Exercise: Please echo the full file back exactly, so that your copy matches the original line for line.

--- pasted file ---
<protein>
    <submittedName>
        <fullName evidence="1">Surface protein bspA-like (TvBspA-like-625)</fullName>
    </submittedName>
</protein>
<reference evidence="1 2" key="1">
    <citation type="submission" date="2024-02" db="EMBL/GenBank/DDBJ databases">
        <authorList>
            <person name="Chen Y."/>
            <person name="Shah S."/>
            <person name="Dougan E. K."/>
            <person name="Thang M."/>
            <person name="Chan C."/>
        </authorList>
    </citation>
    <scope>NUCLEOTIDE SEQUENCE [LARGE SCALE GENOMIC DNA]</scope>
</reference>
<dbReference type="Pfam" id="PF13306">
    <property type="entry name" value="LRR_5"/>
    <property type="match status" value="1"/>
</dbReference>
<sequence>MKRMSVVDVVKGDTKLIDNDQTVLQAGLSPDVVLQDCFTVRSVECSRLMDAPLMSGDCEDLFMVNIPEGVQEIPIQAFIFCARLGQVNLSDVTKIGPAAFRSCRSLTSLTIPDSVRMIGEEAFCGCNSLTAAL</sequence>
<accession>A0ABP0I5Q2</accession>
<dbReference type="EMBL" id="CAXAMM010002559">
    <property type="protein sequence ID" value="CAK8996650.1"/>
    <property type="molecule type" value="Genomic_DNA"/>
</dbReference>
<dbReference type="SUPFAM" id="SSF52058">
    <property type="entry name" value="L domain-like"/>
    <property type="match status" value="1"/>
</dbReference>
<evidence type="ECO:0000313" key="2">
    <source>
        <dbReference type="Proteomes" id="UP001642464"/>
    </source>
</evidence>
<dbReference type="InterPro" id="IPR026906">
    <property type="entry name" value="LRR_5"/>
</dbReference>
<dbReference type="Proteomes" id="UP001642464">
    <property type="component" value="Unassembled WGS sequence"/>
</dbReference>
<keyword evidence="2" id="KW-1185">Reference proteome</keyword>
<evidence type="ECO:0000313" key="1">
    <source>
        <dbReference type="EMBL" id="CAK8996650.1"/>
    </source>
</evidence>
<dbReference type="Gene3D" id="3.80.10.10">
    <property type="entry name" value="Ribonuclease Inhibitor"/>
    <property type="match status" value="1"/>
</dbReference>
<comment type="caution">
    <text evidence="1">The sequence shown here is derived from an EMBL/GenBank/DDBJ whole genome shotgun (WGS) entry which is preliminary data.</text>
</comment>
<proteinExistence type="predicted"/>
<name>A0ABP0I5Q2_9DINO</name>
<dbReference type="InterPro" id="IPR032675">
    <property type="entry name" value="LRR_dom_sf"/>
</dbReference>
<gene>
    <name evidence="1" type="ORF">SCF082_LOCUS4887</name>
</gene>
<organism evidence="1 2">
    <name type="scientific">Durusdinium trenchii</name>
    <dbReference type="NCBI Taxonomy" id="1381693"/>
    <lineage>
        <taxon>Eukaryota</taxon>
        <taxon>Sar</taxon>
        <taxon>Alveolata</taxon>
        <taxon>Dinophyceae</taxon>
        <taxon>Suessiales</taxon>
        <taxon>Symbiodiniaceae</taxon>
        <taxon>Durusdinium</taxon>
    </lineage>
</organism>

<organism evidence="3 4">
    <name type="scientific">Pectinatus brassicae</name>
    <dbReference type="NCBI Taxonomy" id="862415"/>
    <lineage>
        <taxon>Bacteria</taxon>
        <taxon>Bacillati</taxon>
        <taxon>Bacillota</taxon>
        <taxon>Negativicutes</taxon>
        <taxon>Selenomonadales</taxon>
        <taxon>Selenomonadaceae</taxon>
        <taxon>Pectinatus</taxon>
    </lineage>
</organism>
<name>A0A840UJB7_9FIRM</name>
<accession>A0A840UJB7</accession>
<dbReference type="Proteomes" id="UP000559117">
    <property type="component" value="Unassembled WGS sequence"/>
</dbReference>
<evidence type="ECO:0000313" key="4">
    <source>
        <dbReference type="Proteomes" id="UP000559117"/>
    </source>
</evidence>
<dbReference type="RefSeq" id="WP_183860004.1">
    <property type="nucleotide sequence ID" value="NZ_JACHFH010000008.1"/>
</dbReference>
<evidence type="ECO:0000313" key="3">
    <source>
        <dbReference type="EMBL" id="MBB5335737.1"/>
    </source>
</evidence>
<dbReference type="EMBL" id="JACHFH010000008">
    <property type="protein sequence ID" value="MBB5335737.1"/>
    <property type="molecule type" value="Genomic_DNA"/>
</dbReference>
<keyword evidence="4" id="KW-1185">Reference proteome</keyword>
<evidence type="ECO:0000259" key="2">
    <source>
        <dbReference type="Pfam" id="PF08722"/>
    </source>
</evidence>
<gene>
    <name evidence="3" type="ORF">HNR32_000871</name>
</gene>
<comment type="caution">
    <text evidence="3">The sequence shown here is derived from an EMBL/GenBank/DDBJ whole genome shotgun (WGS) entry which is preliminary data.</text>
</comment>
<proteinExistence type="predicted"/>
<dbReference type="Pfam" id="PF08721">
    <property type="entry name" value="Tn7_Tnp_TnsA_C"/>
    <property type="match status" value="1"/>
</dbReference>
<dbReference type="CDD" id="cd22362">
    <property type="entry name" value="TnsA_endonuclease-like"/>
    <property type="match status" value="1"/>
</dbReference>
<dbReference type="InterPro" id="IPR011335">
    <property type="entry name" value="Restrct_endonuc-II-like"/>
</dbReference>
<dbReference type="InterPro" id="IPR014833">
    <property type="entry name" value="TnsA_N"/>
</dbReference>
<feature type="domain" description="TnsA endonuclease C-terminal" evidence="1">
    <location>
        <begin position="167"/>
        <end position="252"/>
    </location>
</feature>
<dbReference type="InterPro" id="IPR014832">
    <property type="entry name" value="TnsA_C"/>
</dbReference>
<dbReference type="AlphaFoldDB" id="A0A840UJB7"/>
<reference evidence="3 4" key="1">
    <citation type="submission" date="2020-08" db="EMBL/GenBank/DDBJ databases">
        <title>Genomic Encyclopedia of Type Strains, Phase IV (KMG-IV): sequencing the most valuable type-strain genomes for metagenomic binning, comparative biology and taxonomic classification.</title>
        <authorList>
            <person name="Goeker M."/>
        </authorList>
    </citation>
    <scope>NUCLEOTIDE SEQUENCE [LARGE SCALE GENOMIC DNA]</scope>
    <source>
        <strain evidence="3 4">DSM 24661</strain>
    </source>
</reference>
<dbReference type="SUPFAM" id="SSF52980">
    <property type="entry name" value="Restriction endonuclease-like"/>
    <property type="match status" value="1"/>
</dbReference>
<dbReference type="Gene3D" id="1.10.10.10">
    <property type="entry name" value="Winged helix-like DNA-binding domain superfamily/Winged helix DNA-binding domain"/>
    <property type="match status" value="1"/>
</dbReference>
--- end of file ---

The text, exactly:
<protein>
    <submittedName>
        <fullName evidence="1">Surface protein bspA-like (TvBspA-like-625)</fullName>
    </submittedName>
</protein>
<reference evidence="1 2" key="1">
    <citation type="submission" date="2024-02" db="EMBL/GenBank/DDBJ databases">
        <authorList>
            <person name="Chen Y."/>
            <person name="Shah S."/>
            <person name="Dougan E. K."/>
            <person name="Thang M."/>
            <person name="Chan C."/>
        </authorList>
    </citation>
    <scope>NUCLEOTIDE SEQUENCE [LARGE SCALE GENOMIC DNA]</scope>
</reference>
<dbReference type="Pfam" id="PF13306">
    <property type="entry name" value="LRR_5"/>
    <property type="match status" value="1"/>
</dbReference>
<sequence>MKRMSVVDVVKGDTKLIDNDQTVLQAGLSPDVVLQDCFTVRSVECSRLMDAPLMSGDCEDLFMVNIPEGVQEIPIQAFIFCARLGQVNLSDVTKIGPAAFRSCRSLTSLTIPDSVRMIGEEAFCGCNSLTAAL</sequence>
<accession>A0ABP0I5Q2</accession>
<dbReference type="EMBL" id="CAXAMM010002559">
    <property type="protein sequence ID" value="CAK8996650.1"/>
    <property type="molecule type" value="Genomic_DNA"/>
</dbReference>
<dbReference type="SUPFAM" id="SSF52058">
    <property type="entry name" value="L domain-like"/>
    <property type="match status" value="1"/>
</dbReference>
<evidence type="ECO:0000313" key="2">
    <source>
        <dbReference type="Proteomes" id="UP001642464"/>
    </source>
</evidence>
<dbReference type="InterPro" id="IPR026906">
    <property type="entry name" value="LRR_5"/>
</dbReference>
<dbReference type="Proteomes" id="UP001642464">
    <property type="component" value="Unassembled WGS sequence"/>
</dbReference>
<keyword evidence="2" id="KW-1185">Reference proteome</keyword>
<evidence type="ECO:0000313" key="1">
    <source>
        <dbReference type="EMBL" id="CAK8996650.1"/>
    </source>
</evidence>
<dbReference type="Gene3D" id="3.80.10.10">
    <property type="entry name" value="Ribonuclease Inhibitor"/>
    <property type="match status" value="1"/>
</dbReference>
<comment type="caution">
    <text evidence="1">The sequence shown here is derived from an EMBL/GenBank/DDBJ whole genome shotgun (WGS) entry which is preliminary data.</text>
</comment>
<proteinExistence type="predicted"/>
<name>A0ABP0I5Q2_9DINO</name>
<dbReference type="InterPro" id="IPR032675">
    <property type="entry name" value="LRR_dom_sf"/>
</dbReference>
<gene>
    <name evidence="1" type="ORF">SCF082_LOCUS4887</name>
</gene>
<organism evidence="1 2">
    <name type="scientific">Durusdinium trenchii</name>
    <dbReference type="NCBI Taxonomy" id="1381693"/>
    <lineage>
        <taxon>Eukaryota</taxon>
        <taxon>Sar</taxon>
        <taxon>Alveolata</taxon>
        <taxon>Dinophyceae</taxon>
        <taxon>Suessiales</taxon>
        <taxon>Symbiodiniaceae</taxon>
        <taxon>Durusdinium</taxon>
    </lineage>
</organism>

<organism evidence="3 4">
    <name type="scientific">Pectinatus brassicae</name>
    <dbReference type="NCBI Taxonomy" id="862415"/>
    <lineage>
        <taxon>Bacteria</taxon>
        <taxon>Bacillati</taxon>
        <taxon>Bacillota</taxon>
        <taxon>Negativicutes</taxon>
        <taxon>Selenomonadales</taxon>
        <taxon>Selenomonadaceae</taxon>
        <taxon>Pectinatus</taxon>
    </lineage>
</organism>
<name>A0A840UJB7_9FIRM</name>
<accession>A0A840UJB7</accession>
<dbReference type="Proteomes" id="UP000559117">
    <property type="component" value="Unassembled WGS sequence"/>
</dbReference>
<evidence type="ECO:0000313" key="4">
    <source>
        <dbReference type="Proteomes" id="UP000559117"/>
    </source>
</evidence>
<dbReference type="RefSeq" id="WP_183860004.1">
    <property type="nucleotide sequence ID" value="NZ_JACHFH010000008.1"/>
</dbReference>
<evidence type="ECO:0000313" key="3">
    <source>
        <dbReference type="EMBL" id="MBB5335737.1"/>
    </source>
</evidence>
<dbReference type="EMBL" id="JACHFH010000008">
    <property type="protein sequence ID" value="MBB5335737.1"/>
    <property type="molecule type" value="Genomic_DNA"/>
</dbReference>
<keyword evidence="4" id="KW-1185">Reference proteome</keyword>
<evidence type="ECO:0000259" key="2">
    <source>
        <dbReference type="Pfam" id="PF08722"/>
    </source>
</evidence>
<gene>
    <name evidence="3" type="ORF">HNR32_000871</name>
</gene>
<comment type="caution">
    <text evidence="3">The sequence shown here is derived from an EMBL/GenBank/DDBJ whole genome shotgun (WGS) entry which is preliminary data.</text>
</comment>
<proteinExistence type="predicted"/>
<dbReference type="Pfam" id="PF08721">
    <property type="entry name" value="Tn7_Tnp_TnsA_C"/>
    <property type="match status" value="1"/>
</dbReference>
<dbReference type="CDD" id="cd22362">
    <property type="entry name" value="TnsA_endonuclease-like"/>
    <property type="match status" value="1"/>
</dbReference>
<dbReference type="InterPro" id="IPR011335">
    <property type="entry name" value="Restrct_endonuc-II-like"/>
</dbReference>
<dbReference type="InterPro" id="IPR014833">
    <property type="entry name" value="TnsA_N"/>
</dbReference>
<feature type="domain" description="TnsA endonuclease C-terminal" evidence="1">
    <location>
        <begin position="167"/>
        <end position="252"/>
    </location>
</feature>
<dbReference type="InterPro" id="IPR014832">
    <property type="entry name" value="TnsA_C"/>
</dbReference>
<dbReference type="AlphaFoldDB" id="A0A840UJB7"/>
<reference evidence="3 4" key="1">
    <citation type="submission" date="2020-08" db="EMBL/GenBank/DDBJ databases">
        <title>Genomic Encyclopedia of Type Strains, Phase IV (KMG-IV): sequencing the most valuable type-strain genomes for metagenomic binning, comparative biology and taxonomic classification.</title>
        <authorList>
            <person name="Goeker M."/>
        </authorList>
    </citation>
    <scope>NUCLEOTIDE SEQUENCE [LARGE SCALE GENOMIC DNA]</scope>
    <source>
        <strain evidence="3 4">DSM 24661</strain>
    </source>
</reference>
<dbReference type="SUPFAM" id="SSF52980">
    <property type="entry name" value="Restriction endonuclease-like"/>
    <property type="match status" value="1"/>
</dbReference>
<dbReference type="Gene3D" id="1.10.10.10">
    <property type="entry name" value="Winged helix-like DNA-binding domain superfamily/Winged helix DNA-binding domain"/>
    <property type="match status" value="1"/>
</dbReference>